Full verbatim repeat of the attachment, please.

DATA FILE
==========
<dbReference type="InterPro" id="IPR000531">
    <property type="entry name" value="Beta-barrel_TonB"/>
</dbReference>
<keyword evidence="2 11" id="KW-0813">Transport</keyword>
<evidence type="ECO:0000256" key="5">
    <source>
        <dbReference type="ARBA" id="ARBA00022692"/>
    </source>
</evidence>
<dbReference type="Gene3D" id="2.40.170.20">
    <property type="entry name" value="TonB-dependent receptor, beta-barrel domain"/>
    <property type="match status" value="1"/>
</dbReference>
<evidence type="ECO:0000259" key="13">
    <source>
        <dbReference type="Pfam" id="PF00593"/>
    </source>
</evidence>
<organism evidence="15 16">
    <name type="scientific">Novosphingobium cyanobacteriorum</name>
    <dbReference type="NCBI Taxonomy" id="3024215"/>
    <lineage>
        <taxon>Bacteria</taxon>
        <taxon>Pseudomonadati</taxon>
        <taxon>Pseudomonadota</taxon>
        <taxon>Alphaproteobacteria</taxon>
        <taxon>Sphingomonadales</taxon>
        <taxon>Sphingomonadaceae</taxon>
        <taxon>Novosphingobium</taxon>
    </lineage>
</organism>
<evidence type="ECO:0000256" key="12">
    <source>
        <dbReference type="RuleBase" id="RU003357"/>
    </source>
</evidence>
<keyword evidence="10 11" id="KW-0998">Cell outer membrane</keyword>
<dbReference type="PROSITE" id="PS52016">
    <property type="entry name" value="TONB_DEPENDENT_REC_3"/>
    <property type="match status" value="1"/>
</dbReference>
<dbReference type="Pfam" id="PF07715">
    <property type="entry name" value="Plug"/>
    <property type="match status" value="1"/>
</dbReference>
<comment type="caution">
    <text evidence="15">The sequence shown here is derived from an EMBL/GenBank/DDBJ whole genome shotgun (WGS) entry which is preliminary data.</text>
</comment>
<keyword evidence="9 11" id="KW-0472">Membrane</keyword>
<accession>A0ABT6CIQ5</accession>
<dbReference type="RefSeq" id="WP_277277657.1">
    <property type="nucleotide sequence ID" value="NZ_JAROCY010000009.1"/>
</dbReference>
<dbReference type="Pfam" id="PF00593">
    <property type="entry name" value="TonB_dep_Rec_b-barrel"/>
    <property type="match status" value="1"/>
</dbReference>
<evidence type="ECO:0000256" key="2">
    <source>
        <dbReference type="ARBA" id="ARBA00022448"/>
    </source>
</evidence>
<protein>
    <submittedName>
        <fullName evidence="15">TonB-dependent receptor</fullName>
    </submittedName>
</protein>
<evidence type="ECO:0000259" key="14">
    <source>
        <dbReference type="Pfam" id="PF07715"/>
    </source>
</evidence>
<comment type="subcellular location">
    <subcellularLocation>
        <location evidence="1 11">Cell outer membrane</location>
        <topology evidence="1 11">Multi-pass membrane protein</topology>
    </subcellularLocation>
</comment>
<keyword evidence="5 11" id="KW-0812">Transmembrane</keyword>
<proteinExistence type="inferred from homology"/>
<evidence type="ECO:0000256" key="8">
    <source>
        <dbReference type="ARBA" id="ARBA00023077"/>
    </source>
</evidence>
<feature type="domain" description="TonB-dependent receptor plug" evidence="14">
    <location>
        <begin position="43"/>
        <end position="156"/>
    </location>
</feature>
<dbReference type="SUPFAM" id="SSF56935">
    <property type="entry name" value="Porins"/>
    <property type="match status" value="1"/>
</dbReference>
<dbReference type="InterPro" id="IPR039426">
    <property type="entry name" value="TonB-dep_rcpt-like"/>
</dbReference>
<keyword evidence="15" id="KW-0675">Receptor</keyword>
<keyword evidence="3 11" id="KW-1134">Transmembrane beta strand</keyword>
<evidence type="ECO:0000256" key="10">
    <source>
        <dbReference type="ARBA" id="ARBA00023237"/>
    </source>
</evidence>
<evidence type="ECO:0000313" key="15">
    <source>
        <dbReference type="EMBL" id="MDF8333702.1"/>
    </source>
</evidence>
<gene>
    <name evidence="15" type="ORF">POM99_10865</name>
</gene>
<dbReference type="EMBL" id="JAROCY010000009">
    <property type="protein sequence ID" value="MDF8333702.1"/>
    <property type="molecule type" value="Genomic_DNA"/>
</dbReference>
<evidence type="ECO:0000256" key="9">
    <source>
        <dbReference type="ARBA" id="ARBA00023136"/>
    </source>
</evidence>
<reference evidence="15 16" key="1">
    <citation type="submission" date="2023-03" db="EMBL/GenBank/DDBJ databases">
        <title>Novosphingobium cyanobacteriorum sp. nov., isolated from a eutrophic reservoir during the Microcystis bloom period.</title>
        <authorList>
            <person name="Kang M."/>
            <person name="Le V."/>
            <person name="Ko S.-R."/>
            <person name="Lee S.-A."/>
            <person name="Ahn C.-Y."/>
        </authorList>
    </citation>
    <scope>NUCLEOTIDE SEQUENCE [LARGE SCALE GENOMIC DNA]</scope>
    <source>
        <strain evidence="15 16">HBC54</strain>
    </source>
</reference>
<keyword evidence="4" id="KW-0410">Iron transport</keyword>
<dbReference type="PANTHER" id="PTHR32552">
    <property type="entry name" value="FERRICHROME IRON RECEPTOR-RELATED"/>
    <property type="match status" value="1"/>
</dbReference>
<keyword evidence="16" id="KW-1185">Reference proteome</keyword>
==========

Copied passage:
<dbReference type="InterPro" id="IPR000531">
    <property type="entry name" value="Beta-barrel_TonB"/>
</dbReference>
<keyword evidence="2 11" id="KW-0813">Transport</keyword>
<evidence type="ECO:0000256" key="5">
    <source>
        <dbReference type="ARBA" id="ARBA00022692"/>
    </source>
</evidence>
<dbReference type="Gene3D" id="2.40.170.20">
    <property type="entry name" value="TonB-dependent receptor, beta-barrel domain"/>
    <property type="match status" value="1"/>
</dbReference>
<evidence type="ECO:0000259" key="13">
    <source>
        <dbReference type="Pfam" id="PF00593"/>
    </source>
</evidence>
<organism evidence="15 16">
    <name type="scientific">Novosphingobium cyanobacteriorum</name>
    <dbReference type="NCBI Taxonomy" id="3024215"/>
    <lineage>
        <taxon>Bacteria</taxon>
        <taxon>Pseudomonadati</taxon>
        <taxon>Pseudomonadota</taxon>
        <taxon>Alphaproteobacteria</taxon>
        <taxon>Sphingomonadales</taxon>
        <taxon>Sphingomonadaceae</taxon>
        <taxon>Novosphingobium</taxon>
    </lineage>
</organism>
<evidence type="ECO:0000256" key="12">
    <source>
        <dbReference type="RuleBase" id="RU003357"/>
    </source>
</evidence>
<keyword evidence="10 11" id="KW-0998">Cell outer membrane</keyword>
<dbReference type="PROSITE" id="PS52016">
    <property type="entry name" value="TONB_DEPENDENT_REC_3"/>
    <property type="match status" value="1"/>
</dbReference>
<dbReference type="Pfam" id="PF07715">
    <property type="entry name" value="Plug"/>
    <property type="match status" value="1"/>
</dbReference>
<comment type="caution">
    <text evidence="15">The sequence shown here is derived from an EMBL/GenBank/DDBJ whole genome shotgun (WGS) entry which is preliminary data.</text>
</comment>
<keyword evidence="9 11" id="KW-0472">Membrane</keyword>
<accession>A0ABT6CIQ5</accession>
<dbReference type="RefSeq" id="WP_277277657.1">
    <property type="nucleotide sequence ID" value="NZ_JAROCY010000009.1"/>
</dbReference>
<dbReference type="Pfam" id="PF00593">
    <property type="entry name" value="TonB_dep_Rec_b-barrel"/>
    <property type="match status" value="1"/>
</dbReference>
<evidence type="ECO:0000256" key="2">
    <source>
        <dbReference type="ARBA" id="ARBA00022448"/>
    </source>
</evidence>
<protein>
    <submittedName>
        <fullName evidence="15">TonB-dependent receptor</fullName>
    </submittedName>
</protein>
<evidence type="ECO:0000259" key="14">
    <source>
        <dbReference type="Pfam" id="PF07715"/>
    </source>
</evidence>
<comment type="subcellular location">
    <subcellularLocation>
        <location evidence="1 11">Cell outer membrane</location>
        <topology evidence="1 11">Multi-pass membrane protein</topology>
    </subcellularLocation>
</comment>
<keyword evidence="5 11" id="KW-0812">Transmembrane</keyword>
<proteinExistence type="inferred from homology"/>
<evidence type="ECO:0000256" key="8">
    <source>
        <dbReference type="ARBA" id="ARBA00023077"/>
    </source>
</evidence>
<feature type="domain" description="TonB-dependent receptor plug" evidence="14">
    <location>
        <begin position="43"/>
        <end position="156"/>
    </location>
</feature>
<dbReference type="SUPFAM" id="SSF56935">
    <property type="entry name" value="Porins"/>
    <property type="match status" value="1"/>
</dbReference>
<dbReference type="InterPro" id="IPR039426">
    <property type="entry name" value="TonB-dep_rcpt-like"/>
</dbReference>
<keyword evidence="15" id="KW-0675">Receptor</keyword>
<keyword evidence="3 11" id="KW-1134">Transmembrane beta strand</keyword>
<evidence type="ECO:0000256" key="10">
    <source>
        <dbReference type="ARBA" id="ARBA00023237"/>
    </source>
</evidence>
<evidence type="ECO:0000313" key="15">
    <source>
        <dbReference type="EMBL" id="MDF8333702.1"/>
    </source>
</evidence>
<gene>
    <name evidence="15" type="ORF">POM99_10865</name>
</gene>
<dbReference type="EMBL" id="JAROCY010000009">
    <property type="protein sequence ID" value="MDF8333702.1"/>
    <property type="molecule type" value="Genomic_DNA"/>
</dbReference>
<evidence type="ECO:0000256" key="9">
    <source>
        <dbReference type="ARBA" id="ARBA00023136"/>
    </source>
</evidence>
<reference evidence="15 16" key="1">
    <citation type="submission" date="2023-03" db="EMBL/GenBank/DDBJ databases">
        <title>Novosphingobium cyanobacteriorum sp. nov., isolated from a eutrophic reservoir during the Microcystis bloom period.</title>
        <authorList>
            <person name="Kang M."/>
            <person name="Le V."/>
            <person name="Ko S.-R."/>
            <person name="Lee S.-A."/>
            <person name="Ahn C.-Y."/>
        </authorList>
    </citation>
    <scope>NUCLEOTIDE SEQUENCE [LARGE SCALE GENOMIC DNA]</scope>
    <source>
        <strain evidence="15 16">HBC54</strain>
    </source>
</reference>
<keyword evidence="4" id="KW-0410">Iron transport</keyword>
<dbReference type="PANTHER" id="PTHR32552">
    <property type="entry name" value="FERRICHROME IRON RECEPTOR-RELATED"/>
    <property type="match status" value="1"/>
</dbReference>
<keyword evidence="16" id="KW-1185">Reference proteome</keyword>